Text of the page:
This model would not result in more bankrupt companies. It would result in companies complying with the wishes of the people in order to make a profit, just like everything they do now is for profit. The only thing that would change are the particular behaviors that lead to profitability. This would radically change the way citizens relate to corporations. It would fundamentally alter the balance of power. Right now that balance of power favors the corporations -- they are the major players in the market, and most customers cannot truly negotiate with them but must instead accept contracts of adhesion. They have the money and the lawyers and the political clout, meaning they can alter laws in their favor RIAA-style.

    Until and unless people come to see it this way, we will indeed need government regulation. Government is about the only thing big enough and powerful enough to deal with corporations that are often larger than many nations. Even then we have the problem of well-funded lobbyists that were not sent to Washington by average citizens, but by monied interests. That's why I think this is ultimately only a partial better-than-nothing solution, as it merely relocates the problem from the marketplace to the realm of public policy.

  • Re:Meh. (Score:1, Informative)

    by Anonymous Coward on Saturday December 19, 2009 @01:44PM (#30499536)

    I'm not aware of any agreement in the wireless industry that can be changed without notifying the consumer. Typically if they change your contract in their favor you can cancel and avoid paying the ETF.

    Not necessarily. For example, AT&T and others drastically raised the cost of texting a few years back, but said that since it wasn't a material change, one couldn't terminate without paying the ETF. By all accounts, it was a material change (and IAAL) but it's a bitch to fight. They're all slimeballs, and the only way they bend is when they lose public-interest based class action lawsuits.

  • by O('_')O_Bush (1162487) on Saturday December 19, 2009 @02:06PM (#30499678)
    The Anonymous posters above is correct.

    It doesn't have to do with loss of a customer, but rather the loss of a customer before they've held the contract long enough that they pay back the phone that they got at a steep discount with the contract.

    The discounts are so steep because smart phones are so expensive, that's why they require smart phone plans and other BS to increase service costs to cover those phones, and also why they have a higher cancellation fee to cover the difference that the service plan wouldn't have if the customer cancelled early.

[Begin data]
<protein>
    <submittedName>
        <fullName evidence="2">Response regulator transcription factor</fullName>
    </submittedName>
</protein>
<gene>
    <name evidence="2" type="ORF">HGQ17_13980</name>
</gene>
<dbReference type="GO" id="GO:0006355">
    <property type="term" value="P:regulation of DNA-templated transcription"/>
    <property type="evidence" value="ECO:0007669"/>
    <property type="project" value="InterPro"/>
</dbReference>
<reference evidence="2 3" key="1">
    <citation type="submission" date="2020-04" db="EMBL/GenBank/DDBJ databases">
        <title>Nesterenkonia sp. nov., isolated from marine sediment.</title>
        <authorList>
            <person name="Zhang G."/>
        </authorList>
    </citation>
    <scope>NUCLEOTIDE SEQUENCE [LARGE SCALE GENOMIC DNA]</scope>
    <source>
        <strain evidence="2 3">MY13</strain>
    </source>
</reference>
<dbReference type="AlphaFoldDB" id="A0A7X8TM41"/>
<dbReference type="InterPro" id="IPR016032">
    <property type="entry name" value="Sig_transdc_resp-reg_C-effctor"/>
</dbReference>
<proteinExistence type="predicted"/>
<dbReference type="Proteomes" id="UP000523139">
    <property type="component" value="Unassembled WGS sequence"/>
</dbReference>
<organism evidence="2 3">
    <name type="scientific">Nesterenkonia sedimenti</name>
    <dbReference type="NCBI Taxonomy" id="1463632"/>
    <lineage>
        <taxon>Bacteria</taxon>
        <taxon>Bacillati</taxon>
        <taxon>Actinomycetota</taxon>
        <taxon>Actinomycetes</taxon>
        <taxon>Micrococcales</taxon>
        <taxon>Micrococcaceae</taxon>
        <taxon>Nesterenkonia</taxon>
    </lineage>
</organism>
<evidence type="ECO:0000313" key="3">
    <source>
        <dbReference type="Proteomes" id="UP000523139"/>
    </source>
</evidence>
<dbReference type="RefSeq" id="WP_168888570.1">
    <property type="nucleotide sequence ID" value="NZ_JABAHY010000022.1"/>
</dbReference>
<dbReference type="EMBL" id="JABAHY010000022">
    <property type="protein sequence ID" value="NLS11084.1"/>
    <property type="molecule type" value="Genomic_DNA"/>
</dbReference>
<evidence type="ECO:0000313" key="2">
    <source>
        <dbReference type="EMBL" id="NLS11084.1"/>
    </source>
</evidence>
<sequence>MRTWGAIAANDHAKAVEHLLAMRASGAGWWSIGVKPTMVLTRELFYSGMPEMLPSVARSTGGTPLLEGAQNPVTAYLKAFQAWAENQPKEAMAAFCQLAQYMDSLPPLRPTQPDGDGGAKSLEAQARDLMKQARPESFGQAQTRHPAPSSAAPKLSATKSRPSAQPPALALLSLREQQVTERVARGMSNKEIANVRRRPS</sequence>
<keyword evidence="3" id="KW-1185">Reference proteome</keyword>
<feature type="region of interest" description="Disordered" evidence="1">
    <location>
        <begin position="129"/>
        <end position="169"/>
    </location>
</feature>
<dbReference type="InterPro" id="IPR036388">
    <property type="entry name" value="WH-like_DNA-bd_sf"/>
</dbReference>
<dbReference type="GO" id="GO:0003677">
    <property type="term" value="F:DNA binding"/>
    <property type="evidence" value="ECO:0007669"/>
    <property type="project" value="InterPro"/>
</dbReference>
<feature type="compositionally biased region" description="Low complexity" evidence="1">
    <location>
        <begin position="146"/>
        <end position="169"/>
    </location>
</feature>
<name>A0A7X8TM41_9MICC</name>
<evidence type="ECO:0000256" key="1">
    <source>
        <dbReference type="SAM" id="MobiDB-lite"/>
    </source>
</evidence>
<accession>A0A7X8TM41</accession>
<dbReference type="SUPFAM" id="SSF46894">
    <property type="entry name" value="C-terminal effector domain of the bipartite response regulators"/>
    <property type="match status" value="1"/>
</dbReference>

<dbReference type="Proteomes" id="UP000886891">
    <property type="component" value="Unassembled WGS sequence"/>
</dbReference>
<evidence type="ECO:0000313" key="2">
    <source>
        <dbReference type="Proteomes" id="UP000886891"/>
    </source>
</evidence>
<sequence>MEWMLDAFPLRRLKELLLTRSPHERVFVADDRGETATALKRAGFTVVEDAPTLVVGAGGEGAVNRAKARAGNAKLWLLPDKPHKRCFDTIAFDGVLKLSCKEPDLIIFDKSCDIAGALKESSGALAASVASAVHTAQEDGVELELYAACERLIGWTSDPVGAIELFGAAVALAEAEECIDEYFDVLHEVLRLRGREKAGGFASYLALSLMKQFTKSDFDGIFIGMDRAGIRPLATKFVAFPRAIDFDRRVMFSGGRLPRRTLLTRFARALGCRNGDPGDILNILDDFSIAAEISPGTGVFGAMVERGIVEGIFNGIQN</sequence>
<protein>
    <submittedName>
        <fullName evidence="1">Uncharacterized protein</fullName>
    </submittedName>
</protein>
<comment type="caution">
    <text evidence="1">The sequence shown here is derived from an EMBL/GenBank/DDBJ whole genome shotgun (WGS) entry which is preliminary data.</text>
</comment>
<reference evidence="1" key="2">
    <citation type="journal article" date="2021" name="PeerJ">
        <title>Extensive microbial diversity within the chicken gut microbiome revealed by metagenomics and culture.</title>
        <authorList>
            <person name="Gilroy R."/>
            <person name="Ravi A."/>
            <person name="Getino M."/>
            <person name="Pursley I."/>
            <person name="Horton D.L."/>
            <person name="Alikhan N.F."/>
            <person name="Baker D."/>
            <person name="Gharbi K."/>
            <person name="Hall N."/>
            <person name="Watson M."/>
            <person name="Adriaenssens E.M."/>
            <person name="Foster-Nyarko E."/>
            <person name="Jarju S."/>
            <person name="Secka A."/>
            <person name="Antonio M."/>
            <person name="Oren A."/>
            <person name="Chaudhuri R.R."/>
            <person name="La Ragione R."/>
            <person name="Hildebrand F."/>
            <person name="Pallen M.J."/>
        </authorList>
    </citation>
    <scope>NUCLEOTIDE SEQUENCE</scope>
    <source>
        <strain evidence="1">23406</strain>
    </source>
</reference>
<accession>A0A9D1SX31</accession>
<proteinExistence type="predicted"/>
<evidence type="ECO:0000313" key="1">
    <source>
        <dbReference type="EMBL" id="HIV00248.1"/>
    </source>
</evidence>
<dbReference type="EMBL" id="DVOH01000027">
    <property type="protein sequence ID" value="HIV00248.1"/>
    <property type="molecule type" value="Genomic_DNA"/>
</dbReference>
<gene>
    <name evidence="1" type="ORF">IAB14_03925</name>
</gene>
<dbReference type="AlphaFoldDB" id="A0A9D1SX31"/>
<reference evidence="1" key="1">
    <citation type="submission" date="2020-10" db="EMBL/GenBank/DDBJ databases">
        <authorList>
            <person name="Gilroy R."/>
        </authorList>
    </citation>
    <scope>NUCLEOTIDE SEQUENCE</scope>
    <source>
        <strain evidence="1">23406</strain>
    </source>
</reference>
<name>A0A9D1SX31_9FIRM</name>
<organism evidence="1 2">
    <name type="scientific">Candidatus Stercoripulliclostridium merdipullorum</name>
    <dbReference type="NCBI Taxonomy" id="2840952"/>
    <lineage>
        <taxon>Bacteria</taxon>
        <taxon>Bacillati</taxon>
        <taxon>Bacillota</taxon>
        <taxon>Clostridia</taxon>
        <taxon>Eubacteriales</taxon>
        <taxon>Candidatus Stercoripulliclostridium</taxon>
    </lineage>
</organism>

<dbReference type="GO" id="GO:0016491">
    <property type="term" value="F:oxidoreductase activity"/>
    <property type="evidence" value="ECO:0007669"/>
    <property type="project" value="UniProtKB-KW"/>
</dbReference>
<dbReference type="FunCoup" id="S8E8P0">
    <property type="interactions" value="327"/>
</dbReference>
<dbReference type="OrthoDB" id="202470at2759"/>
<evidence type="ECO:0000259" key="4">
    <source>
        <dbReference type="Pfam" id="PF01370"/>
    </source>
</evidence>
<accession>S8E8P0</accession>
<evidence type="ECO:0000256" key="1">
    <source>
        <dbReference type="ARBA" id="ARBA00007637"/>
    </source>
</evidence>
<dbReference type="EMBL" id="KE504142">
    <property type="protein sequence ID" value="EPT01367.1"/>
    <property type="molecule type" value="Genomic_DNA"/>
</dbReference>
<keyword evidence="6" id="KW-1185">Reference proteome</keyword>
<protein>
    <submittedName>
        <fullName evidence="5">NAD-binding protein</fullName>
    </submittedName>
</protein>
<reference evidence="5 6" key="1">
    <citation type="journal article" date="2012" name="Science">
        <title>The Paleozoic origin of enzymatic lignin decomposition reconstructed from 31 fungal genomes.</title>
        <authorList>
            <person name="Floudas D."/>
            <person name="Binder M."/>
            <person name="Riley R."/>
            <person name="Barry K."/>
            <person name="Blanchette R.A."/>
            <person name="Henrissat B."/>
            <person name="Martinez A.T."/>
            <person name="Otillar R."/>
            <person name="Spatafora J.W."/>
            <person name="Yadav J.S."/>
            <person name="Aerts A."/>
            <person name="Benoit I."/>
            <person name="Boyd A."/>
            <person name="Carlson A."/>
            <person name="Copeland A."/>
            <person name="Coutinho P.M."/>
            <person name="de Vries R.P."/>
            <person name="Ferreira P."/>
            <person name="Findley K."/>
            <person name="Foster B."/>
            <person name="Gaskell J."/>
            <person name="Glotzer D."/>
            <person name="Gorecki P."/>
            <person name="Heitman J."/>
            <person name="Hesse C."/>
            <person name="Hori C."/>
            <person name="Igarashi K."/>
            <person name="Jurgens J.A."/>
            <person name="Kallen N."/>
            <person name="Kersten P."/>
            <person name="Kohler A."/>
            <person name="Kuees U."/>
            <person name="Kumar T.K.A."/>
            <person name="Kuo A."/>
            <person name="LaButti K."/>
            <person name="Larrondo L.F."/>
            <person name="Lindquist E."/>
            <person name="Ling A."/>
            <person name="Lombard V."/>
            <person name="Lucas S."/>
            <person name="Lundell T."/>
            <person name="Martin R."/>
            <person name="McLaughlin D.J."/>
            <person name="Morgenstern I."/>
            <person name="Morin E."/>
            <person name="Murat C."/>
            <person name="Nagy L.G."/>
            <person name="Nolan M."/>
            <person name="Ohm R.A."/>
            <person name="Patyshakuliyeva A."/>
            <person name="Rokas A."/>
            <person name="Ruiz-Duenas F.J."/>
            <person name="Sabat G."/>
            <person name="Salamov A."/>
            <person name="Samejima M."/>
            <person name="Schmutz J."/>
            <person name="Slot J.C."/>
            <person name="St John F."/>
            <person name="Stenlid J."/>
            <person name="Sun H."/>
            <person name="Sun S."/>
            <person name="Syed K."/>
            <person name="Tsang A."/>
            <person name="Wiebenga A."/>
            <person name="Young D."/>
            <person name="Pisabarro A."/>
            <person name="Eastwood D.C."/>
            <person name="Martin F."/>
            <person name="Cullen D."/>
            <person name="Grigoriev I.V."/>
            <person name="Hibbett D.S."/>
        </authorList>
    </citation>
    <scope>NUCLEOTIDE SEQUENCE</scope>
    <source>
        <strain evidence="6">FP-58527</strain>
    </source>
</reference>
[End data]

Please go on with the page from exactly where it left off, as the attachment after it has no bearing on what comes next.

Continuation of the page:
• by farble1670 (803356) on Saturday December 19, 2009 @02:58PM (#30499958)

    additionally, the idea that they pay $600 for a droid phone is BS. they are the single distribution channel for the droid in the US. that means that motorola is bending over to have them push their phone. they are getting droids at a massive discount over what a normal consumer would pay for the unlocked phone.

  • Re:Fairness? (Score:3, Informative)

    by PopeRatzo (965947) * on Saturday December 19, 2009 @04:12PM (#30500318) Homepage Journal

    Also, adding in the additional hardware to make an iPod touch into a phone

    You mean a fifty-cent microphone?

    It already has WiFi. The only thing keeping you from using your iPod Touch as a really useful VOIP phone is Apple's stranglehold on the software.

    It's OK. The day when somebody starts selling a $150 Touch clone that lets you run Skype isn't far off. You can already buy cheap Touch clones in any big South Asian city. Here in the city where there's WiFi everywhere, I make calls all day long from my netbook without taking my phone out of my pocket.

  • Re:Competition (Score:4, Informative)

    by tinkerghost (944862) on Saturday December 19, 2009 @04:16PM (#30500332) Homepage
    Take a look at Wallyworld now. If you check the Verizon rack on the pre-paid phones and then look at the phones for contracts, you'll see that getting a basic phone locks you into a $350 ETF for a $45 phone. And yes, you can buy the $45 phone and then put it on a monthly account without an ETF.
  • Re:Fairness? (Score:4, Informative)

    by DJRumpy (1345787) on Saturday December 19, 2009 @05:21PM (#30500586)

    I would agree with most of your points, except that I would clarify that 'free market' without regulation (i.e. Competetion) is the cause of the U.S. lackluster performance in telecommunications. Free Market does have obvious benefits, but you can't let the wolves guard the hen-house, except in our case, we have two really big wolves, and a lot of chickens.

    I really wish they would separate content from providers.